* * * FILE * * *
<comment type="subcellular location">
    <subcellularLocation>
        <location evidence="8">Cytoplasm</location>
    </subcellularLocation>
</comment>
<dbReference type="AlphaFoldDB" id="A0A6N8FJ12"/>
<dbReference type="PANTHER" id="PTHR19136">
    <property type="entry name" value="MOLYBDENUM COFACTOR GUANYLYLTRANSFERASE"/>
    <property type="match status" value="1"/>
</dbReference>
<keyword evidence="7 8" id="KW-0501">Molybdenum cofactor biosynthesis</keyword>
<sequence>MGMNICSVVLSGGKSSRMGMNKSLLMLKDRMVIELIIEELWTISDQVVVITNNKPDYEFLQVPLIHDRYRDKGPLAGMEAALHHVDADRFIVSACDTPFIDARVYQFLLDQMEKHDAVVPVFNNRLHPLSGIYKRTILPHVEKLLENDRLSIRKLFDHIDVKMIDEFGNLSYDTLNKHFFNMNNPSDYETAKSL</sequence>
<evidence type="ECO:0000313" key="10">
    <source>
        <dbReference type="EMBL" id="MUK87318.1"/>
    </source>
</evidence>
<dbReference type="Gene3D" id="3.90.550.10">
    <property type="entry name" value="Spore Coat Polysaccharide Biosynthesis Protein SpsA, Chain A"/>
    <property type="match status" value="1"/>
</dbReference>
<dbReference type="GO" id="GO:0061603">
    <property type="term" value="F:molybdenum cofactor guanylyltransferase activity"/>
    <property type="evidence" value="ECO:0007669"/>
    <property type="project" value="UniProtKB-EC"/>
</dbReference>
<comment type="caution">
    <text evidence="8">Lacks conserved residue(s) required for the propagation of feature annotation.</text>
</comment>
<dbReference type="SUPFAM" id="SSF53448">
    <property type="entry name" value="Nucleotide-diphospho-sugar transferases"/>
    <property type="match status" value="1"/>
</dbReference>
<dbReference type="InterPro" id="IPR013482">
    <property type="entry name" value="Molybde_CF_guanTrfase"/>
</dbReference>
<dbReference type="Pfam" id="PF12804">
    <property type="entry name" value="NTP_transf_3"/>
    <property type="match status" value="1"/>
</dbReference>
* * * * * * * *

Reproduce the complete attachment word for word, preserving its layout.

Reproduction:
<comment type="subcellular location">
    <subcellularLocation>
        <location evidence="8">Cytoplasm</location>
    </subcellularLocation>
</comment>
<dbReference type="AlphaFoldDB" id="A0A6N8FJ12"/>
<dbReference type="PANTHER" id="PTHR19136">
    <property type="entry name" value="MOLYBDENUM COFACTOR GUANYLYLTRANSFERASE"/>
    <property type="match status" value="1"/>
</dbReference>
<keyword evidence="7 8" id="KW-0501">Molybdenum cofactor biosynthesis</keyword>
<sequence>MGMNICSVVLSGGKSSRMGMNKSLLMLKDRMVIELIIEELWTISDQVVVITNNKPDYEFLQVPLIHDRYRDKGPLAGMEAALHHVDADRFIVSACDTPFIDARVYQFLLDQMEKHDAVVPVFNNRLHPLSGIYKRTILPHVEKLLENDRLSIRKLFDHIDVKMIDEFGNLSYDTLNKHFFNMNNPSDYETAKSL</sequence>
<evidence type="ECO:0000313" key="10">
    <source>
        <dbReference type="EMBL" id="MUK87318.1"/>
    </source>
</evidence>
<dbReference type="Gene3D" id="3.90.550.10">
    <property type="entry name" value="Spore Coat Polysaccharide Biosynthesis Protein SpsA, Chain A"/>
    <property type="match status" value="1"/>
</dbReference>
<dbReference type="GO" id="GO:0061603">
    <property type="term" value="F:molybdenum cofactor guanylyltransferase activity"/>
    <property type="evidence" value="ECO:0007669"/>
    <property type="project" value="UniProtKB-EC"/>
</dbReference>
<comment type="caution">
    <text evidence="8">Lacks conserved residue(s) required for the propagation of feature annotation.</text>
</comment>
<dbReference type="SUPFAM" id="SSF53448">
    <property type="entry name" value="Nucleotide-diphospho-sugar transferases"/>
    <property type="match status" value="1"/>
</dbReference>
<dbReference type="InterPro" id="IPR013482">
    <property type="entry name" value="Molybde_CF_guanTrfase"/>
</dbReference>
<dbReference type="Pfam" id="PF12804">
    <property type="entry name" value="NTP_transf_3"/>
    <property type="match status" value="1"/>
</dbReference>